In this LPA Roundtable, I talk with Charlie Williams and Alejandro Lopez about BIM review and how we discovered the best ways to keep a model healthy from start to end.

Please share your comments of how your handle your model reviews in the comment section below.

Show Notes:

About LPA

Founded in 1965, LPA Inc. has more than 300 employees at offices in Irvine, Sacramento, San Diego, San Jose, and San Antonio. The firm provides services in architecture, sustainability, planning, interior design, landscape architecture, engineering, and graphics. What sets us apart? Our people. Of our employees, 70% are LEED Accredited Professionals (BD+C and ID+C). Certainly, we design stunning architecture, but it’s the relationships that make it easy for clients to keep coming back for more.

With extensive experience in public and private architecture, LPA designs a diversity of facilities that span from K-12 schools, colleges, and universities, to corporate and civic establishments.

Noteworthy Clients
Wal-Mart, NASA’s Jet Propulsion Laboratory, Disney, The Irvine Company, Toyota Motor Sales, Ford Motor Company, Western Digital, Blizzard Entertainment, Emulex, American Airlines, Wells Fargo Bank, Hoag Memorial Hospital Presbyterian, Unisys Corporation, Herman Miller, Cisco Systems, Verizon Wireless, Kodak, Amtrak, and the Irvine Ranch Water District plus more than 60 governmental agencies, cities and counties throughout California, and approximately 100 K-12 school districts, colleges and universities.

More than 600 major design awards attest to LPA’s commitment to design excellence. Of these, more than 200 awards have been received from the American Institute of Architects National, State, and Component Chapters, not to mention more than 40 years of continuous recognition from the AIA Orange County.

About BIMThoughts

BIMThoughts is a podcast about BIM technology and techniques. We produce two different episode formats; panel discussions and interviews. In our panel discussions, we dive deep into a topic related to BIM, Revit, AutoCAD, Navisworks or something different. During our interview episodes, we talk top BIM professionals. We learn what makes them tick and their views on BIM, Revit, and the Architecture, Engineering and Construction (AEC) industry. We hope you will join us for every episode of BIMThoughts.


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4 Thoughts on “LPA Roundtable 2 BIM Review

  1. Hendrik Smit on 2016-06-13 at 7:29 am said:

    Hi guys,

    Wow interesting topic.
    We are an Architecture company in the UK and we are at the beginning of our BIM journey. We talk about a lot of these things and a lot of the time we ask “what do other firms do?”. And a lot of the time we don’t know or cant find information anywhere and we suspect not many people are doing these things. Good to hear other people has also come to the same conclusion. Or maybe other firms keep these things as a secret.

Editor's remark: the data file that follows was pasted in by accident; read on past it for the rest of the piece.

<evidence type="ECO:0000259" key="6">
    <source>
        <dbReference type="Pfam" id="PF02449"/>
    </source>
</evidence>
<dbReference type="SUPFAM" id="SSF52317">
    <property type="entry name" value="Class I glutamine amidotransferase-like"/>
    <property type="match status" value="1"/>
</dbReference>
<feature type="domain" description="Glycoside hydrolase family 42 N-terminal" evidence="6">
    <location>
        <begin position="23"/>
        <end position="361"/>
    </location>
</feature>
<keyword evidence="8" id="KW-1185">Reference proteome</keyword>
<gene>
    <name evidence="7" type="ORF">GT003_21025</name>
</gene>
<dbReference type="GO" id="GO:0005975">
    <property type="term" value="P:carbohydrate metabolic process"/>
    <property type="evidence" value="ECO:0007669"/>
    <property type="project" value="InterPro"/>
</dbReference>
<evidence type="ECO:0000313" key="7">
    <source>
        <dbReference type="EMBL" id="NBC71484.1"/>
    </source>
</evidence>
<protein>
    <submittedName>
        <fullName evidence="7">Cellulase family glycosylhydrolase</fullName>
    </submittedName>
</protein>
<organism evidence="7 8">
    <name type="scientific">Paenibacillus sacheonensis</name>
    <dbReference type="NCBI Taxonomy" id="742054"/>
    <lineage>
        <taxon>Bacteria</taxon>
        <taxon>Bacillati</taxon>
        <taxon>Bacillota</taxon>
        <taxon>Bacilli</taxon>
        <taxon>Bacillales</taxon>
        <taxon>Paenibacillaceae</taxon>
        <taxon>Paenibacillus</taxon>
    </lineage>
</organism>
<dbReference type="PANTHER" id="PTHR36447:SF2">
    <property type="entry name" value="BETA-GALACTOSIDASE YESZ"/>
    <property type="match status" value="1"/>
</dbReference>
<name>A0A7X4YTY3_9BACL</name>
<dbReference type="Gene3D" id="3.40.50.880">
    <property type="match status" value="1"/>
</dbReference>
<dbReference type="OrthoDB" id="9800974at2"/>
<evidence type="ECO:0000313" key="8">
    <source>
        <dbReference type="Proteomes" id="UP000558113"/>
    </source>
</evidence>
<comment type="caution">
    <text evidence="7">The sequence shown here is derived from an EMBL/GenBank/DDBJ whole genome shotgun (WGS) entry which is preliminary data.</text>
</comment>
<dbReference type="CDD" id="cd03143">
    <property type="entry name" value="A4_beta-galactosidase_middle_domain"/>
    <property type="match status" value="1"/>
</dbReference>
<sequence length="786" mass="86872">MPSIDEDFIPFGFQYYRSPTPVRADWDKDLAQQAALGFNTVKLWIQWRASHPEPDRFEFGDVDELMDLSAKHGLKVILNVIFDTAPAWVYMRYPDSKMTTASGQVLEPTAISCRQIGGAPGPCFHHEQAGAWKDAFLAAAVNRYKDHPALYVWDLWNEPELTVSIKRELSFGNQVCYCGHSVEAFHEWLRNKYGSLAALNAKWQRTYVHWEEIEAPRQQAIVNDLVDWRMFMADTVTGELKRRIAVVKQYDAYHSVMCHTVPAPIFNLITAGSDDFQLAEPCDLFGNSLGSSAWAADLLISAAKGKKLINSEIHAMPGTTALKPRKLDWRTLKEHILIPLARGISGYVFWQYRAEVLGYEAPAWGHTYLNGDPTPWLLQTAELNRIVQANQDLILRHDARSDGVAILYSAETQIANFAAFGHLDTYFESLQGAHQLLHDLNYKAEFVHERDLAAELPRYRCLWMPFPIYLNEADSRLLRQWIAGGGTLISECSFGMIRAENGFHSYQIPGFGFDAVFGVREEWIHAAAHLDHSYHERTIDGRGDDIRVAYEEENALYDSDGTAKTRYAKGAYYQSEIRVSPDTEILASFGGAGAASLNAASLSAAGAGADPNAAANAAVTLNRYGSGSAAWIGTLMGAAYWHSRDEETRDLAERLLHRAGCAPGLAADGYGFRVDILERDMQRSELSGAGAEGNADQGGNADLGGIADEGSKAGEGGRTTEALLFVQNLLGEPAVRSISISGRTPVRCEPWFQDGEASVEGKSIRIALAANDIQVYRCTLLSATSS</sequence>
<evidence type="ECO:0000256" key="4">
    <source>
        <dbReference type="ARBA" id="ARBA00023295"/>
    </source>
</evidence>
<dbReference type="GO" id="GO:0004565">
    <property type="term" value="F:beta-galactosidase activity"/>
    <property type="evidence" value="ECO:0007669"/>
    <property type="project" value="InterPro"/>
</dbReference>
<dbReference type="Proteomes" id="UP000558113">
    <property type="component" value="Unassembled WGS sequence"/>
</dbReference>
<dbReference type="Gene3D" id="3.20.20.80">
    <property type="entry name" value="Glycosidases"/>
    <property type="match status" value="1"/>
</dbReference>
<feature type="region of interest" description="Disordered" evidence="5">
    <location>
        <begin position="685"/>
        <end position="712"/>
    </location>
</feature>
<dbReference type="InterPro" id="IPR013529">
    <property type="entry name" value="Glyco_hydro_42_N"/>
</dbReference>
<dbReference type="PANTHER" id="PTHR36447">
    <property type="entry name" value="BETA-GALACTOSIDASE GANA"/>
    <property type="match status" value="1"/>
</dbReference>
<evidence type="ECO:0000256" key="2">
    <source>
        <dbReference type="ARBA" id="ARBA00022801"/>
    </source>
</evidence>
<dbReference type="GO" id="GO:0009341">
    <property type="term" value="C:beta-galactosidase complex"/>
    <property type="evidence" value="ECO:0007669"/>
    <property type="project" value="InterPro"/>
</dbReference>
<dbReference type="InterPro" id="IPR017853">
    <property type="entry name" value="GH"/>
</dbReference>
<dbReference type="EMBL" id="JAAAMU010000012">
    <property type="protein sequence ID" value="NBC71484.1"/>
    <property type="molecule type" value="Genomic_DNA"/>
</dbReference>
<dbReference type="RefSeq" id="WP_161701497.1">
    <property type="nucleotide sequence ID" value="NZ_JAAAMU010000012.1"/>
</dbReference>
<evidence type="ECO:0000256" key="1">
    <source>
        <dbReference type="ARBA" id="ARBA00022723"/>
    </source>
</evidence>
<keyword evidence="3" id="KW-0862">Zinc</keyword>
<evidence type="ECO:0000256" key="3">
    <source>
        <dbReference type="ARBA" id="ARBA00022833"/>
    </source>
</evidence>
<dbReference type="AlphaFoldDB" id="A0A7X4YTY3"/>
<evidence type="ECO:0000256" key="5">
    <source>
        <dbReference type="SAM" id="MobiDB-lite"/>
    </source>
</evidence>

Anyway, the things we check on model we receive from others are:
    1. location (insertion point, coordinates, orientation, etc)
    2. all references removed
    3. correct version

    Number 3 sounds stupid and should maybe be number 1 (version is normally agreed at kick-off meeting), but we have seen some strange things.
    After this initial check we would start checking against an agreed BIM Execution Plan for the project.

    Thanks for the talk and keep up the good work.

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  3. 1. Location, location, location.
    -If model elements begin with the wrong coordinates and orientation to true north, changing them half-way through can nearly destroy the model.
    2.Up-to-date families and standards
    -Old families/titleblocks/dim styles etc. are functional but in the end they peg-leg the project
    3.Browser organization and naming
    -Can vary per-project but must be legible and thorough

    Out of the 3 of these, I would say that #2 is in fact the HARDEST to manage over time, because of the limited ability Revit has in providing tools to manage changes across projects. Revit manages to make the updating of these things ACROSS projects NEW and OLD in an ad-hoc way one of the most tedious and painful processes I’ve ever experienced with software. The “transfer project standards” tool is by far one of the largest oversights. This hurts to say, but “kludging” is an unfortunate but vindicated solution in many cases due to the nature of Revit’s inability to reciprocate bottom-up system needs.

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